In a small cubicle in one of the hotels in Cape Town, South Africa, Paul Chimene is busily reading and taking notes in preparation for school the next day.
He does this at 11 p.m. every day before he retires from his post in the morning and heads for school.
School in the day, and then work at night, as a security man; this is the life of 29-year-old Zimbabwean immigrant resident in Cape Town.
Paul is an ex-military officer who served in the Zimbabwean Army for 4 years. His current life is influenced by the quest for a better life. It has never been easy or smooth for him.
A meagre salary and poor conditions of service compelled him to resign from the army in 2008.
He quit with the hope of landing a lucrative job offer, as a security man in Afghanistan, for a better pay than being a service person in Zimbabwe.
“I left the organisation that I loved so much; I was in the military police. I got a job in Afghanistan to be a security guard which was paying so much better,’’ Paul explained.
Afghan authorities refused him visa so the only option was to come to South Africa because at the time there was a cholera outbreak in Zimbabwe.
Paul Chimene Prince Appiah
His life had begun crushing because he had other siblings he had to take care of but at the time had no job.
The frustration informed his decision to seek refuge, better life and possible greener pastures in nearby South Africa.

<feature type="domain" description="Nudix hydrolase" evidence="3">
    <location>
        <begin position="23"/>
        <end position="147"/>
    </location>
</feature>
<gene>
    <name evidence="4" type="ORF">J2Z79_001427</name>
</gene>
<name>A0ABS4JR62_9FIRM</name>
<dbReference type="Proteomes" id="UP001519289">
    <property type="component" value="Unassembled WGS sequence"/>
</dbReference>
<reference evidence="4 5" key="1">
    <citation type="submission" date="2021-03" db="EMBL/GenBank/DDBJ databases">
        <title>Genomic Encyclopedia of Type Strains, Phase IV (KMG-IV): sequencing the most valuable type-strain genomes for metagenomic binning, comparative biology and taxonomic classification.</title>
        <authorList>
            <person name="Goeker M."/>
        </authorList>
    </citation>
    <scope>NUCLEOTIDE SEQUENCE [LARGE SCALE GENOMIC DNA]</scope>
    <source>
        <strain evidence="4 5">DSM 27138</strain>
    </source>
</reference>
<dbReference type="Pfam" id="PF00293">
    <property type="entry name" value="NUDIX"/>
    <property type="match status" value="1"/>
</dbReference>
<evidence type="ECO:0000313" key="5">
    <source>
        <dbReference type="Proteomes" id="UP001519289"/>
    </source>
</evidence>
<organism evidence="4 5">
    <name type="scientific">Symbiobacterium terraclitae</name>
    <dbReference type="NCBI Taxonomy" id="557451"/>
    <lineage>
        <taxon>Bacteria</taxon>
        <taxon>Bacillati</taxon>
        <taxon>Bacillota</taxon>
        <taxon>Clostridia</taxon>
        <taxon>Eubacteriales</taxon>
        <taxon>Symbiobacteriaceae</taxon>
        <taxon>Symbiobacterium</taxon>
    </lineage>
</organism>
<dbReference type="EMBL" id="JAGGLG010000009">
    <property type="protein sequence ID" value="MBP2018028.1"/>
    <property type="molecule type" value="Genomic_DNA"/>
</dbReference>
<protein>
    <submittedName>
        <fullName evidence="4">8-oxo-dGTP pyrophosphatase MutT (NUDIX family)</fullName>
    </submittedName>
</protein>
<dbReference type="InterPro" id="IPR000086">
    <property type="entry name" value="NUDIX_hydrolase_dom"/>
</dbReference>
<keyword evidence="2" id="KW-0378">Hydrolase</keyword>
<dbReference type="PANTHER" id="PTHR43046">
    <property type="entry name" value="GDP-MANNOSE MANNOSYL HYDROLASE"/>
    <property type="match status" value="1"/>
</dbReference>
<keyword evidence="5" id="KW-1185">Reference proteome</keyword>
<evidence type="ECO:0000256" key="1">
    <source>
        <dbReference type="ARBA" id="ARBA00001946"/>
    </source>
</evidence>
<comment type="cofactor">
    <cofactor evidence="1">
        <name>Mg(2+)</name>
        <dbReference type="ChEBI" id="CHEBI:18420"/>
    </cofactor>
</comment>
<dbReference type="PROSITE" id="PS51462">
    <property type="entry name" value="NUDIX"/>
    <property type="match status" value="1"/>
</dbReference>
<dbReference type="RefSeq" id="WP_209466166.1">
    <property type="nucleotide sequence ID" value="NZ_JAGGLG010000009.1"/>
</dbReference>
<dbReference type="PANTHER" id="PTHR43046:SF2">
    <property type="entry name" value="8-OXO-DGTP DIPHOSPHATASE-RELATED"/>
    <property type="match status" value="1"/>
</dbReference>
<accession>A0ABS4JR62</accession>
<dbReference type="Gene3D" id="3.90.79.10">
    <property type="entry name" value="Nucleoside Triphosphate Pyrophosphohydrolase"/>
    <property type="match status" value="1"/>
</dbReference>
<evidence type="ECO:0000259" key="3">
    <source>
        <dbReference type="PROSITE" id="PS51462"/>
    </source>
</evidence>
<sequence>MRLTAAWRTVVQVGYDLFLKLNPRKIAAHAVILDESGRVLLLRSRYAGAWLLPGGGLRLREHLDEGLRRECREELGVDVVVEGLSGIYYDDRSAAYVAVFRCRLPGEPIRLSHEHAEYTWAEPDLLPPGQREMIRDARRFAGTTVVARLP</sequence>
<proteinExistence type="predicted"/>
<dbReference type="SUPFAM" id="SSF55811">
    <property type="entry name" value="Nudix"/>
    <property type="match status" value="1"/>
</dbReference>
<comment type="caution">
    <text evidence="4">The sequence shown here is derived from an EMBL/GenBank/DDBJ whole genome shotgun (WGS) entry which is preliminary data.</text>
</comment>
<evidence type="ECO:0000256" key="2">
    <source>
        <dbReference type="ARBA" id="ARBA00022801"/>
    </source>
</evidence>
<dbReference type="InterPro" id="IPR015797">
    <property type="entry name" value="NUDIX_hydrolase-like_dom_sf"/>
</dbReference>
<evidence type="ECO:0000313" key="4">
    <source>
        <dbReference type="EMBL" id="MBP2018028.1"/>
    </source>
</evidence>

The life he anticipated in what was an opportunity-abound South Africa was, however, a sharp of the reality on the ground.
With no contacts in such a new environment, Paul, with no job and accommodation, had to put up in the cold town of Johannesburg where the temperature could go as low as 17 degrees.
Coming from a country with temperatures as high as 30 degrees and above, one would understand how difficult it was.
“First time in Johannesburg was really tough, we were sleeping anywhere; veranda and in the streets. It [sleeping in the cold] was too dangerous because, at anytime, if someone suspects you they would attack you, that you get work and get paid, they want to rob you and take the money from you especially because you are …” he struggled to complete the sentence.
According to statistics from Institute of Security Studies, a non-profit organisation which aims to enhance human security; on average 363.1 robberies with aggravating circumstances were recorded each day in 2015/16 record year.